The Doukhobor: A Community Race in Canada

by Victoria Hayward and Edith S. Watson

In 1918, writer Victoria Hayward (1876-1958) and photographer Edith S. Watson (1861-1943) received permission from Peter ‘Lordly’ Verigin to visit the Doukhobors in their communes in Saskatchewan and British Columbia.  The women spent much of the next three summers with them in 1918, 1919 and 1920.  They shared the Doukhobor way of life and recorded that life, through written word and photograph.  Afterwards, the traveling companions published an account of their experiences in the book, “Romantic Canada” (Toronto: Macmillan Company of Canada, Ltd., 1922). The following excerpt contains their observations about Doukhobor communal life.  The accompanying photographs are reproduced by permission from “Romantic Canada”; from “Working Light: The Wandering Life of Photographer Edith S. Watson” by Frances Rooney (Carleton University Press: 1996); and the Nellie Voykin private collection.  Together, they capture glimpses of the Doukhobors rarely seen by the outside world.

In the Russian Doukhobor settlements of Saskatchewan, Manitoba and British Columbia, the Canadian West houses the Community-life of a curious religious sect. Through them it may be said that Canada is perhaps the only country in the world outside Russia having a very intimate living, human-interest acquaintance with the Slav on the land the only country presenting an opportunity to study him in his daily life. And what pictures this life does make! Not even Old Russia has just such pictures, for although the Doukhobor is Russian the religion of these peasants in British Columbia gives them a certain distinction and grace of their own, shearing the elements of coarseness from even ordinarily coarse work. Indeed a rare dignity attends the individual Doukhobor as it attends the transaction of all work and all business involving the people of one “village” with those of another.

In a Community door yard, Brilliant, BC, c. 1919.  Photo by Edith S. Watson, Romantic Canada.

As religion is the foundation on which the very existence of these people is laid; as it was religion which brought them into existence as a separate people; as it was the source of all their difficulties with the government of the Czars, and as it was the immediate motive which brought them to Canada “the Promised Land” some twenty years ago, it is necessary here very briefly to touch upon the chief item of the Doukhobor Faith. And this can best be done by giving an example.

Romance seems to have reached idealism indeed when one of these peasants here on the uplands of a British Columbia valley meeting another on the highway, lifts his hat and makes a ceremonial bow a bow arresting and almost Eastern in its slow dignity. The habitant of Quebec is hardly so solemn in making his obeisance to the roadside calvary. Yet these men are in a hurry, too. Work presses.

Questioning them as to this ceremonial greeting brought out the fact that the Doukhobor believes first of all that Jesus is actually a living presence, alive in every human being! All other articles of the Faith it appears are merely the natural sequence of this condition. One man bows to the Christ-spirit in the other, rather than to the man himself. He bows in reality exactly as the habitant, man or boy does to the beautiful thing that is symbolized by the roadside Cross. Life is a Universal brotherhood, to the Doukhobor hence the Community idea in which all share alike. Peasants often lay hold of many elemental facts and ideas of religion and holy things as to which other people are, for some reason, more timid. There is the world-famous example of the peasant rendering of the “Passion”, at Oberamergau [Germany].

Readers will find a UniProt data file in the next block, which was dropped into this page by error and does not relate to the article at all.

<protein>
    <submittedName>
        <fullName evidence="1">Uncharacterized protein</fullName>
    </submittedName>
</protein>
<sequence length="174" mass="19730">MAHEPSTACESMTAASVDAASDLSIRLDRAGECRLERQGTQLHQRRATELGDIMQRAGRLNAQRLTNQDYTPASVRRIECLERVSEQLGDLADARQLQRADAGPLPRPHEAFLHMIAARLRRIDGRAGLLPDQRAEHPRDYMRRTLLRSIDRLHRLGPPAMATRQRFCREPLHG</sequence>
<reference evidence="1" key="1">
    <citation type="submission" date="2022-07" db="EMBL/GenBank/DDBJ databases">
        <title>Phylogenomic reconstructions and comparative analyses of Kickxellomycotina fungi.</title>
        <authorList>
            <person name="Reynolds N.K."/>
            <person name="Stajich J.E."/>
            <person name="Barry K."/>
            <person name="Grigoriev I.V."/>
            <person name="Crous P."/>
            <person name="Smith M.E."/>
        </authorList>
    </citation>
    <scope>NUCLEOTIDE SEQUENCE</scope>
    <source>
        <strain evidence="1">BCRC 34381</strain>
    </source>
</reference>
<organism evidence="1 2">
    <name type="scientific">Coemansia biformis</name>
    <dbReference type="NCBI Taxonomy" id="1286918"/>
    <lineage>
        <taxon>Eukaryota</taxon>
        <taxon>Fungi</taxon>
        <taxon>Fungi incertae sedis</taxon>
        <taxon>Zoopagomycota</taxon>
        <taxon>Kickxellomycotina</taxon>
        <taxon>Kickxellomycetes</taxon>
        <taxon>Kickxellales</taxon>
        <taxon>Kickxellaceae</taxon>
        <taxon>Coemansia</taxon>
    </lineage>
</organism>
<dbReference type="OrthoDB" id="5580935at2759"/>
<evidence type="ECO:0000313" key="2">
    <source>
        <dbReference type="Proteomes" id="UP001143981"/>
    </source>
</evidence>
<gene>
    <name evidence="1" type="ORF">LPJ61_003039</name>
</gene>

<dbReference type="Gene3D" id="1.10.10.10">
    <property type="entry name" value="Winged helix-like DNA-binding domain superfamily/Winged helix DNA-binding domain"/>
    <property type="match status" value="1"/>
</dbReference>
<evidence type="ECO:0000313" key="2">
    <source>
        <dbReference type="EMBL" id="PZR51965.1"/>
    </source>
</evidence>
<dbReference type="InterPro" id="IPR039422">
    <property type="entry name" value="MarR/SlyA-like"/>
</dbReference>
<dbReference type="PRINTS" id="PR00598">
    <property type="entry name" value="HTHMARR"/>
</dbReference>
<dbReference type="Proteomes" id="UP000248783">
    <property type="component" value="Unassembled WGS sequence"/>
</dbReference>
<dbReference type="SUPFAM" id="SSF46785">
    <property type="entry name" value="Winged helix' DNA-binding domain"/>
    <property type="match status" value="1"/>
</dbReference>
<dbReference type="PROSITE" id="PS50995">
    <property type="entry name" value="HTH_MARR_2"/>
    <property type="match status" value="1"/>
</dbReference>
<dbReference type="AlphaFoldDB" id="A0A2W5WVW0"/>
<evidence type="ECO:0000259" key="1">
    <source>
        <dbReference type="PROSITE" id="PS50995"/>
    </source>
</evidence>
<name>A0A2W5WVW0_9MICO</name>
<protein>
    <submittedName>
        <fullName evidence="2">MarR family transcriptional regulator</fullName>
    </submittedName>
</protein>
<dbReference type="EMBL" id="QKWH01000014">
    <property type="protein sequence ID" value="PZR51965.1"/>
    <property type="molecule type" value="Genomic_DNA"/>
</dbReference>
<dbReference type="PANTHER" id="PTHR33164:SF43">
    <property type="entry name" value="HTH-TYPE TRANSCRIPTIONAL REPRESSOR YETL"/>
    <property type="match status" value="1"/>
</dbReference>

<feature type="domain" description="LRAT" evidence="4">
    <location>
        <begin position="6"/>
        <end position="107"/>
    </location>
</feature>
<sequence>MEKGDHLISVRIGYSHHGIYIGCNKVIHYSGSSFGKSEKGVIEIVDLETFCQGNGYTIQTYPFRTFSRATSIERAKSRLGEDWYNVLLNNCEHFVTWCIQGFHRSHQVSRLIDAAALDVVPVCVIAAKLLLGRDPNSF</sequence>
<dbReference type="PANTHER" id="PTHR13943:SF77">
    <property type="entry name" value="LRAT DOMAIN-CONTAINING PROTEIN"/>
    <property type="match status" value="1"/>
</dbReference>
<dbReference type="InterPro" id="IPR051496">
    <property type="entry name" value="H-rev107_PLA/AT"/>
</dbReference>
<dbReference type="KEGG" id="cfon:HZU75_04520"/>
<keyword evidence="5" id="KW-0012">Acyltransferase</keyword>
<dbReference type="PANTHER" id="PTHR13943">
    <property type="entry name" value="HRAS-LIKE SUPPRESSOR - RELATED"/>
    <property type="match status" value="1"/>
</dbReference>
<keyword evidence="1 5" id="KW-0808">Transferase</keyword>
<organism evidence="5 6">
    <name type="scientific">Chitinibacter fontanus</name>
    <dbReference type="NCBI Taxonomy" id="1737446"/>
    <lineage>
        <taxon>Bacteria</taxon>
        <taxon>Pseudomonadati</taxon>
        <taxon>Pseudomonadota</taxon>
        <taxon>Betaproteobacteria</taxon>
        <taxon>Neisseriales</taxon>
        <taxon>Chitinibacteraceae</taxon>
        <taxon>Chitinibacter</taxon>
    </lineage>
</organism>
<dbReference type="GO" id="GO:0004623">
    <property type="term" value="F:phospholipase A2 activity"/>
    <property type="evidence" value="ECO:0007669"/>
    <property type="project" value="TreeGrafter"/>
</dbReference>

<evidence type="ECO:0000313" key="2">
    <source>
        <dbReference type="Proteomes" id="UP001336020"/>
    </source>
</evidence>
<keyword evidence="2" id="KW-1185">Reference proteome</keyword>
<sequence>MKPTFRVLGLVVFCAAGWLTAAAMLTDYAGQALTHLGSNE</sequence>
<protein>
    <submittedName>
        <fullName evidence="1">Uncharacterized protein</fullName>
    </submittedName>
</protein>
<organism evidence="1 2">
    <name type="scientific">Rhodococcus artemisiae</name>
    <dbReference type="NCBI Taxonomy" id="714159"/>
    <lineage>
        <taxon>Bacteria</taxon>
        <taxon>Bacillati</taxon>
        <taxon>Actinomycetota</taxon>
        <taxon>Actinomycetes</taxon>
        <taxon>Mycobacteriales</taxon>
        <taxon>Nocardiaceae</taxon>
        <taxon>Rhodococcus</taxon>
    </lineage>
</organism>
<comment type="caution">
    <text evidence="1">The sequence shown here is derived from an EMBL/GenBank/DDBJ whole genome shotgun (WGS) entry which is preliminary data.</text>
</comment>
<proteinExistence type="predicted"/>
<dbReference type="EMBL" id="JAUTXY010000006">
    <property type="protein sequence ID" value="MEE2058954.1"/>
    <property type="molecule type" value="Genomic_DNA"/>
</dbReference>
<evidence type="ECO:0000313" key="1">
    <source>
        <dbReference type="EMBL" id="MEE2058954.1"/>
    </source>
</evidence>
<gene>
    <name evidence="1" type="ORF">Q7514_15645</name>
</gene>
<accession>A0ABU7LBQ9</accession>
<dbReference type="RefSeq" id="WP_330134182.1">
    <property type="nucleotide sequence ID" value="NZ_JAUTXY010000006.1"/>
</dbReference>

The Doukhobor community owns a large commercial jam factory, but each housewife likes to make her own jam and dry her own fruit, BC, c. 1919.  Photo by Edith S. Watson, Working Light.

The Doukhobor talks about Jesus with the sweet simplicity of a child. A swift shade of surprise, as quickly gone, flits across the gentle face of any of them that you question as to how they get along without such institutions as poor-houses, old peoples’ homes, asylums, jails, etc. They tell you the idea of “the Spirit of Jesus in all men”, simply lived, prevents all the sins of the Decalogue and so renders these institutions unnecessary. For this reason, they explain, they object to military service because they believe that in killing a man they are killing Jesus. They go even further, claiming that even the taking of animal life for food is contrary to the spirit of God, and therefore sinful ; so that they are vegetarian not because they think vegetables more wholesome, but because they know meat and fish can only be achieved by the destruction of a life. In this matter their belief is carried out to the letter. Some of the old folk even now find it difficult to kill flies. And it was only after a long time and many inroads on the precious grain that they could be induced to kill rats and gophers.

Legally the Doukhobors have now exchanged the name “Doukhobor” for a name in English. They call themselves in all business dealings “The Christian Community of Universal Brotherhood Ltd”. “Doukhobor” is, strictly speaking, their religious name, only.

Peter ‘Lordly’ Verigin instructs group of BC Doukhobor men who arrived in Verigin, SK to assist with the harvest. Photo by Edith S. Watson, Working Light.